The Drought Monitor shows that most of California, Nevada, and southern Idaho are in either a severe or extreme drought. This could be an interesting winter fire season if it continues.
Arizona State Forestry Division wants to almost double budget
The state organization responsible for managing the Yarnell Hill Fire is requesting a budget for the Arizona State Forestry Division that is nearly double what they received in the fiscal year that ends June 30. According to an article at Azcentral, State Forester Scott Hunt wants to add $6.2 million to this year’s budget of $7.3 million. The additional funds would be used to hire 15 additional staffers, replace firefighting and communications equipment, and allocate $2 million to remove hazardous vegetation on state and private lands. The budget request was filed in October, after 19 firefighters died on the Yarnell Hill Fire but before the state Division of Occupational Safety and Health issued their report on the fire and recommended a $550,000 fine be imposed on the Arizona State Forestry Division as a result of the fatalities on the fire.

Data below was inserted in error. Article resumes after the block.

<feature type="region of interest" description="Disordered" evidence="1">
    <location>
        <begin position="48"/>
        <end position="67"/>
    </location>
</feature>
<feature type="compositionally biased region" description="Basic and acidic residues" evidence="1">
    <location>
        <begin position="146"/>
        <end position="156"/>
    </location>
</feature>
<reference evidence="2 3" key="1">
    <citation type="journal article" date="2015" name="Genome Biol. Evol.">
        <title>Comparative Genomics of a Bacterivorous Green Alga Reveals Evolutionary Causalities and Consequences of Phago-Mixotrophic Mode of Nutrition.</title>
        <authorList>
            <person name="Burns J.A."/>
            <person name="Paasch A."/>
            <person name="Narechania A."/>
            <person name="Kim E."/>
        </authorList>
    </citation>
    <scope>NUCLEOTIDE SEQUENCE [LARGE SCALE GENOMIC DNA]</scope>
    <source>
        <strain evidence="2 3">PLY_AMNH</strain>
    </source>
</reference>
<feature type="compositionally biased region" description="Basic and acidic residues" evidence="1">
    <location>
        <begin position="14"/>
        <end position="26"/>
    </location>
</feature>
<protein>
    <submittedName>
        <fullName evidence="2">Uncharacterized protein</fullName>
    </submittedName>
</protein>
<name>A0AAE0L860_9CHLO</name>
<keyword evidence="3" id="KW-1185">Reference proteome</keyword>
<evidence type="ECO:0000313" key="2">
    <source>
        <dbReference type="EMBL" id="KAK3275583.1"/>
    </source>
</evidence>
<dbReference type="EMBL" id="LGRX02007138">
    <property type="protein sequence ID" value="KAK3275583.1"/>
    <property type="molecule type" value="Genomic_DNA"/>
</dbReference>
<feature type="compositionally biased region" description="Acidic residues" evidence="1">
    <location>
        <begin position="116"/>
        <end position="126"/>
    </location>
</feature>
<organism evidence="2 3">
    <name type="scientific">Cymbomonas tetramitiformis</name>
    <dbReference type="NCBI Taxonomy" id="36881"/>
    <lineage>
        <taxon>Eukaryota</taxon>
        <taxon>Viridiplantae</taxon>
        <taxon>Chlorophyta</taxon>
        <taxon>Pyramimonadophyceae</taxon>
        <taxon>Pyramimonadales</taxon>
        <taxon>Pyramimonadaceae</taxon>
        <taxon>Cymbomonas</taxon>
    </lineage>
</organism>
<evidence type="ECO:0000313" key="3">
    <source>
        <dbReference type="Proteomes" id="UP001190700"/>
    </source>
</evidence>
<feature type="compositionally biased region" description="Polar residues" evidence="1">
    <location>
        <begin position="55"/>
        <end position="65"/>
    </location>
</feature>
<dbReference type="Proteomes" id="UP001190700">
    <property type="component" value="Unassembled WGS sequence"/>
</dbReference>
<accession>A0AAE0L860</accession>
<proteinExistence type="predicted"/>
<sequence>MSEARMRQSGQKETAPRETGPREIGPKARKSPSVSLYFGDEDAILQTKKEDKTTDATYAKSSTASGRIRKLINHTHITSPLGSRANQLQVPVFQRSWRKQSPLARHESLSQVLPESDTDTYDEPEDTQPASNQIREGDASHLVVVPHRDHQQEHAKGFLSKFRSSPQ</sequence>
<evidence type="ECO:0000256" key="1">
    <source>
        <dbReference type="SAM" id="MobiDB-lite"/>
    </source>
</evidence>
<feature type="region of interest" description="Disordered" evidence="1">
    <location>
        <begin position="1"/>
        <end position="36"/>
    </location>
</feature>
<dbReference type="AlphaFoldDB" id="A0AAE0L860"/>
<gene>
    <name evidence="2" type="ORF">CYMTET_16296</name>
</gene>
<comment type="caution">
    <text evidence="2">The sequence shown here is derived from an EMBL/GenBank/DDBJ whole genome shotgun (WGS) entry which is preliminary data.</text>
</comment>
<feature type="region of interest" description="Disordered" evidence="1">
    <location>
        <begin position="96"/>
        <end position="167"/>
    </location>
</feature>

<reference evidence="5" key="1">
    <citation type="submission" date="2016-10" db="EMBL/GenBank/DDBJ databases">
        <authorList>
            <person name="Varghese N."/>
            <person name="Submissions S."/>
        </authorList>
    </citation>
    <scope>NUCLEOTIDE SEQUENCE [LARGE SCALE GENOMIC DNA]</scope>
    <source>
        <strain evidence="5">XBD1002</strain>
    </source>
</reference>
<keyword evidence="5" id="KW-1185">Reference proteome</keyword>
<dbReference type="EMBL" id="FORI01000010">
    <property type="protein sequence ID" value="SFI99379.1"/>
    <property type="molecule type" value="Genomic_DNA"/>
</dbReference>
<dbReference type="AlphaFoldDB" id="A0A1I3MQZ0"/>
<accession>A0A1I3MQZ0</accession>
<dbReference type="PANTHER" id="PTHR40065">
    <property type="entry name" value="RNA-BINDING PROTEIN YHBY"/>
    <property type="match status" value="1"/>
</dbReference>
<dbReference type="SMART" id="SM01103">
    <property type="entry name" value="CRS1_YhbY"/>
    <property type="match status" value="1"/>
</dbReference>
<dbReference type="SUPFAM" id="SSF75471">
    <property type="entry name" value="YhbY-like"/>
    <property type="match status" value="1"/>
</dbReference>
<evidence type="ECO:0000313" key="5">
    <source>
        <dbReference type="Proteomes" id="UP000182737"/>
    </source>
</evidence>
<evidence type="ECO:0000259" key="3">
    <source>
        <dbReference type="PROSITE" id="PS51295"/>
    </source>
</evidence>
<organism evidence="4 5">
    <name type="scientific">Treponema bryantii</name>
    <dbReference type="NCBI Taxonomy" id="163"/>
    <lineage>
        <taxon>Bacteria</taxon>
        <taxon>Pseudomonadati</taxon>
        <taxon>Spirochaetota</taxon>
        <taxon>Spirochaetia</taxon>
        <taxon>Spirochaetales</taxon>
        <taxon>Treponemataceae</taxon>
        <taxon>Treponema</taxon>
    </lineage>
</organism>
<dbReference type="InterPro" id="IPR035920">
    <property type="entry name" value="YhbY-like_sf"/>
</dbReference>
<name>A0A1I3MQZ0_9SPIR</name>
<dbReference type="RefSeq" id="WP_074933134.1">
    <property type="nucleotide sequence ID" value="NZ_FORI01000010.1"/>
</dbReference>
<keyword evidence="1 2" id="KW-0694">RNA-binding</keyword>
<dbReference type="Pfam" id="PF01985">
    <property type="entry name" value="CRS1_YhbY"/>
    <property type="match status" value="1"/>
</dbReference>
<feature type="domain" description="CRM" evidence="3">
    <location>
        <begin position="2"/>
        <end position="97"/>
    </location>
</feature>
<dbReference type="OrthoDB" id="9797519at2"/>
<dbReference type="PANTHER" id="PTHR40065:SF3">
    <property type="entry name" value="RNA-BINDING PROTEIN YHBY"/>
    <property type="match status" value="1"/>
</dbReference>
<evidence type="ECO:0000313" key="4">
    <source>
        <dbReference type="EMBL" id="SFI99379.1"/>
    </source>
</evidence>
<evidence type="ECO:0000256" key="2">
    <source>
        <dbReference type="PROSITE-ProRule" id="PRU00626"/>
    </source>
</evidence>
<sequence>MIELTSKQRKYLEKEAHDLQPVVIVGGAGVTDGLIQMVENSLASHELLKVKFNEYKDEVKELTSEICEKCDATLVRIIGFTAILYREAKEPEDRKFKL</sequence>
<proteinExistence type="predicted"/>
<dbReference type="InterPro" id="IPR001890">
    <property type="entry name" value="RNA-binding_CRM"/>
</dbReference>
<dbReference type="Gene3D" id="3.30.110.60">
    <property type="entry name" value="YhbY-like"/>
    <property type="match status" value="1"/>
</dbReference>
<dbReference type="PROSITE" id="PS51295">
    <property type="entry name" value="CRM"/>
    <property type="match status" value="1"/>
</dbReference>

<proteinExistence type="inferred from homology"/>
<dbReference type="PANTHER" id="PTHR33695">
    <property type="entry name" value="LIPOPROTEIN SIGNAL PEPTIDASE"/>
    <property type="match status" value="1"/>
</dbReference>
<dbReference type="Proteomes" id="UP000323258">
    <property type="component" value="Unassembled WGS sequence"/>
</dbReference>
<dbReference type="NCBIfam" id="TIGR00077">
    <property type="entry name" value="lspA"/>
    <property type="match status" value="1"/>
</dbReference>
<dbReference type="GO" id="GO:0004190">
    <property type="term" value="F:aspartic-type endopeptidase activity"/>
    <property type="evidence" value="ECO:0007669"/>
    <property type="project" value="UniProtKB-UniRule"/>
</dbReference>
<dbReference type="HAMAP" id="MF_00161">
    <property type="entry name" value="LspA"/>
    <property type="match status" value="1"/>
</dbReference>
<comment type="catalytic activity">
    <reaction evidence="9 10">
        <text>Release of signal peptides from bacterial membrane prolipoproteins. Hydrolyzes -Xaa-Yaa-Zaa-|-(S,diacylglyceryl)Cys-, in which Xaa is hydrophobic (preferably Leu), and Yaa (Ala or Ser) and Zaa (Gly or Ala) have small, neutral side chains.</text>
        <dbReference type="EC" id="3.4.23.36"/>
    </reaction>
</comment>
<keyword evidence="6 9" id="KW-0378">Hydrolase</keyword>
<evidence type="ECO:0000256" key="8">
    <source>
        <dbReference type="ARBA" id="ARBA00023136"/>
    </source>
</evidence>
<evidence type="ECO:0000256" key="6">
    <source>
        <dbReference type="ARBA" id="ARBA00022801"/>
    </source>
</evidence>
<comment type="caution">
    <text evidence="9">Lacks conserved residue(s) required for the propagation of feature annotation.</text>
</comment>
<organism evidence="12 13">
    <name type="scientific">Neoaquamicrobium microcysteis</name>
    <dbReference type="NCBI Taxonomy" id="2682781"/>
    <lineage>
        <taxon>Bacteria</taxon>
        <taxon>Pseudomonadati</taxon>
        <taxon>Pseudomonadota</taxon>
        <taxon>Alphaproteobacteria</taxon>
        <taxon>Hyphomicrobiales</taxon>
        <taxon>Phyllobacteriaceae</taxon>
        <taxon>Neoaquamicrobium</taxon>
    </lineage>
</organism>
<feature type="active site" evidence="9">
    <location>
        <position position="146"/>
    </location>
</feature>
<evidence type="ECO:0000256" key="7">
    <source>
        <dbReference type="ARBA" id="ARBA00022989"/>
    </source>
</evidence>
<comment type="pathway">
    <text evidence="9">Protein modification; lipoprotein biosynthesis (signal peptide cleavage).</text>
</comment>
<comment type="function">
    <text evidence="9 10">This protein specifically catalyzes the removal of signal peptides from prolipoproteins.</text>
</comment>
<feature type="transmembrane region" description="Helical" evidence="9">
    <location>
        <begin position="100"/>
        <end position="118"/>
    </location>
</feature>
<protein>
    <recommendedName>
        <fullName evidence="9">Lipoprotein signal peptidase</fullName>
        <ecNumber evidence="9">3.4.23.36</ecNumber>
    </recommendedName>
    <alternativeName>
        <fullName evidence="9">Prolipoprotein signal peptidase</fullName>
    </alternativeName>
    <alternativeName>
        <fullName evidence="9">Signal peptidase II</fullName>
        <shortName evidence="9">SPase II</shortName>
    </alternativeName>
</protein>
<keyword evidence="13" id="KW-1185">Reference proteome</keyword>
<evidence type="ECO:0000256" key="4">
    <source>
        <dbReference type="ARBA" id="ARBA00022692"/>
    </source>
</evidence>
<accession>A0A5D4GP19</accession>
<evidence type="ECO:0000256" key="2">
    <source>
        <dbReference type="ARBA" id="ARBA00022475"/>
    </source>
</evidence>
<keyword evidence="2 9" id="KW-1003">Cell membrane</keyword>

Retired smokejumper interviewed on Montana Public Radio
Retired smokejumper Wayne Williams is featured in an interview on Montana Public Radio. In the 11-minute recording Mr. Williams speaks eloquently from his decades of experience. It is refreshing to hear someone interviewed about wildland fire in the media who knows the subject matter. The audio is HERE, and a short article with his photo is HERE.
Army attempts to prevent wildfires at Schofield Barracks
A soldier with 2nd Platoon, 523rd Engineer Company, 84th Engineer Battalion, 130th Engineer Brigade, 8th Theater Sustainment Command, uses a D7 bulldozer to increase the size of the berm so it is a 20 feet by 20 feet dimension. (U.S. Army photo by: 1st Lt. Lucian Myers, 2nd Platoon, 523rd Engineer Company, 84th Engineer Battalion, 130th Engineer Brigade, 8th Theater Sustainment Command)
In October and November two wildfires started at a range used for controlled detonations to dispose of unexploded ordnance at Schofield Barracks west of Honolulu, Hawaii. The fire that started October 15 burned more than 250 acres. It was fought for five days, then two days later rekindled and was finally extinguished October 28. Another fire in November burned about 30 acres.
In order to reduce the chances of vegetation fires igniting from the explosions, soldiers are using dozers to increase the height of the dirt berm surrounding the range from 7 feet to 22 feet. During the project, which was conducted 24 hours a day between December 9 and 13, they moved 5,800 cubic yards of dirt.
Below are a couple of messages on Twitter that had photos of fires — at Valparaiso, Chile and Lake Tahoe, California (which may be a prescribed fire).
Thanks and a hat tip go out to Dick and Chris